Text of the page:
STUTTGART -- As Daimler AG struggles to keep pace in China with rivals BMW and Audi, the company is picking a fight with its own dealers.
In a strongly worded letter, Daimler China sales chief Nicholas Speeks accused independent Mercedes-Benz dealers in China of laziness and threatened them with consequences.
"Your performance as dealers worries me," he wrote in a February letter obtained by Automobilwoche, a sister publication to Automotive News China. "A telemarketer in a call center could achieve these low sales volumes."
Speeks added that any dealer who fails to meet Mercedes' standards must expect consequences "no matter how good our business relationship has been in the past."
Rainer Gehnen, managing director of the German-Chinese Trade Association, warned that the letter could poison Daimler's relations with its dealers.
"In my opinion, this mode of expression is a no-go for business correspondence even in Germany," Gehnen said. "In China, where saving face is important, it will have a downright catastrophic effect and could irreparably damage business relationships. This is certainly not the way to motivate Chinese workers or dealers."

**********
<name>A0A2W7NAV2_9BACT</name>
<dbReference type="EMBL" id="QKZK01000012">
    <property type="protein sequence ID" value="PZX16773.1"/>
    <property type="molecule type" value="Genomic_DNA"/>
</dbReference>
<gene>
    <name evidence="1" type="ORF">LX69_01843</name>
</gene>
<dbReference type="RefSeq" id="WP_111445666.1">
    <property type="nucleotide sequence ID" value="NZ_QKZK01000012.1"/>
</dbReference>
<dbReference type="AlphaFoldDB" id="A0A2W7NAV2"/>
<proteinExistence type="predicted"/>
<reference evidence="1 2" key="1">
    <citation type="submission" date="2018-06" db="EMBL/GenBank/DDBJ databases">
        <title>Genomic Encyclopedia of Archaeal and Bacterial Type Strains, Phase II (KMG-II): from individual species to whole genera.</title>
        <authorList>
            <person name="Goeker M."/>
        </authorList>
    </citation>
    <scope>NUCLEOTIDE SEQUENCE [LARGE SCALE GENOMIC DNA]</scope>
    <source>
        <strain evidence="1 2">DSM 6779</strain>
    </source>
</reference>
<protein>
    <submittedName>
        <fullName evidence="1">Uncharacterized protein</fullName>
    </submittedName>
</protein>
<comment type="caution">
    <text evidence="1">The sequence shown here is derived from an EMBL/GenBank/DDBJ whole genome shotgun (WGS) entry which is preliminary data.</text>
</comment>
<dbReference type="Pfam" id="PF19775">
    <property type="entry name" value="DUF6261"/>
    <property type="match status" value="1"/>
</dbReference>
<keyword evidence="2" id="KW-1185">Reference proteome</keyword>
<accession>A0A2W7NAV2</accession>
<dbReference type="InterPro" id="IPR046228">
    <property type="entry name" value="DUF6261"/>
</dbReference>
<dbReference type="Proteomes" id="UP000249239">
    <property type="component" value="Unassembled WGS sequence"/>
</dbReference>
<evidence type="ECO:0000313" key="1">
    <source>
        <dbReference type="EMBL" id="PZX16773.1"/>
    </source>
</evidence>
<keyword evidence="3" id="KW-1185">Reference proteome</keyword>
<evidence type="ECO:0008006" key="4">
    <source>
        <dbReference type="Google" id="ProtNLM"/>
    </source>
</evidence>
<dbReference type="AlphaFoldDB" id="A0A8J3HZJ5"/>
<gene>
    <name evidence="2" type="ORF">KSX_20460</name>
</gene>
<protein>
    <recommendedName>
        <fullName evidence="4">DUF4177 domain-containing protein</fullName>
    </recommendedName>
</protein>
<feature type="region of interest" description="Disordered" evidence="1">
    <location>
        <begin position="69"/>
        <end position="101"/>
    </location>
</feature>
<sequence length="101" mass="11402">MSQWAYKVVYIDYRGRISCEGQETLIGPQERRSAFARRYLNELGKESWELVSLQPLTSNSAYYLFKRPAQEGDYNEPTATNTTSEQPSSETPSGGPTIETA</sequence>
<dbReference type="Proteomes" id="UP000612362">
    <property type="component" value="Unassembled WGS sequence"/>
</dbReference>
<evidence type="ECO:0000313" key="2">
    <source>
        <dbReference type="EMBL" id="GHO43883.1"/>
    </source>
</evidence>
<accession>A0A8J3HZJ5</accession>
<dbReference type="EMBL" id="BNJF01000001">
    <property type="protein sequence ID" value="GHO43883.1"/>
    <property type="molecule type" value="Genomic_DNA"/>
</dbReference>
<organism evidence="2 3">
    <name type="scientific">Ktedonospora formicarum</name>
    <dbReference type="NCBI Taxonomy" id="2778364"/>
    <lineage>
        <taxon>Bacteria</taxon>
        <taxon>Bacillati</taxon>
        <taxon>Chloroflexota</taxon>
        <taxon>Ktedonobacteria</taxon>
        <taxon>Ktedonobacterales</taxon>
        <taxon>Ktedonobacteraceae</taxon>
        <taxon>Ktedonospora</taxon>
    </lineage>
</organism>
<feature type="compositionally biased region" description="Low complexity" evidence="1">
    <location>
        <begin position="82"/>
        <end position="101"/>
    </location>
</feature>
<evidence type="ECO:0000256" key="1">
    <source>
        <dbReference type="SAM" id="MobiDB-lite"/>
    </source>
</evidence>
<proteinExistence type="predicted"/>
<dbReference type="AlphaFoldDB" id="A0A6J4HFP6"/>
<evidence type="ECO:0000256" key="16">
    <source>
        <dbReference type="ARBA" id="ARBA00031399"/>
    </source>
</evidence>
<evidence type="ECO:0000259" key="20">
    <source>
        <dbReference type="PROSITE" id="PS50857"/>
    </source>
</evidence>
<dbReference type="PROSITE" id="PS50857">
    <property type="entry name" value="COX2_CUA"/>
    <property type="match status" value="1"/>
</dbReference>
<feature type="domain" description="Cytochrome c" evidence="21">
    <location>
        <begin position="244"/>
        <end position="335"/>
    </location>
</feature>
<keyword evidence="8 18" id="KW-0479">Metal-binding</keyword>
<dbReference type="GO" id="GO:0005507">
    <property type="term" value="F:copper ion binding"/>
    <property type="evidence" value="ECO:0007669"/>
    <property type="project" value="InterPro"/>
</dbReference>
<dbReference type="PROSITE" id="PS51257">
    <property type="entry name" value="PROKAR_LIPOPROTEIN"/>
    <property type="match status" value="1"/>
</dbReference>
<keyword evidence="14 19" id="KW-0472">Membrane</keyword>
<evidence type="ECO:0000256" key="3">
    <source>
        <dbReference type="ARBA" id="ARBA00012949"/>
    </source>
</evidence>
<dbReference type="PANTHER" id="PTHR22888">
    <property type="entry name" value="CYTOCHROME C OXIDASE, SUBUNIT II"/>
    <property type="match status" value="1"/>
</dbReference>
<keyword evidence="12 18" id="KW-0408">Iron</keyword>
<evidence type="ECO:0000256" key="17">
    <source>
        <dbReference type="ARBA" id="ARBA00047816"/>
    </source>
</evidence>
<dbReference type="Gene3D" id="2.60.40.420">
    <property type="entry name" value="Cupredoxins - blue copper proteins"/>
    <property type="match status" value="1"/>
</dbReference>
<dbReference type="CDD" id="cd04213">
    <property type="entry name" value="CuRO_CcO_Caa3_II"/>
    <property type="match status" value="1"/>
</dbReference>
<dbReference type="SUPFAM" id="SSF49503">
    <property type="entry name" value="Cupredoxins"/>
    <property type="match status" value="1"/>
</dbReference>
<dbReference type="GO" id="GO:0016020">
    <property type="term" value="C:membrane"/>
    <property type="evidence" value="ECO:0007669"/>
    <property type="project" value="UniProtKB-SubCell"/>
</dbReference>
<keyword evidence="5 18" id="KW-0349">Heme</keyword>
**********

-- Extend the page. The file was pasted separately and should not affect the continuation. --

Mercedes' collapsing sales underscore the pressure on Speeks and his boss, Daimler China chief Hubertus Troska.
In the first three months of 2013, Mercedes sales in China dropped 12 percent to 45,440 units, while BMW sales rose nearly 8 percent to 86,224 vehicles, and Audi sales jumped 14 percent to 102,810 units.
Troska, who took over the top China post in December after running Mercedes' global heavy-truck business, told Bloomberg this month one of the first things he did in his new post was visit dealers and do some mystery shopping.
Mercedes-Benz is accelerating its dealer expansion in China and streamlining sales operations to repair recent missteps that have contributed to the growing gap with BMW and Audi.
Mercedes lost the global luxury-car sales lead to BMW in 2005 and ceded second place to Audi in 2011. Daimler CEO Dieter Zetsche has vowed to win the global luxury sales crown back and China, the world's biggest light-vehicle market, must play a key role in achieving that goal.
David Phillips of Automotive News contributed to this report.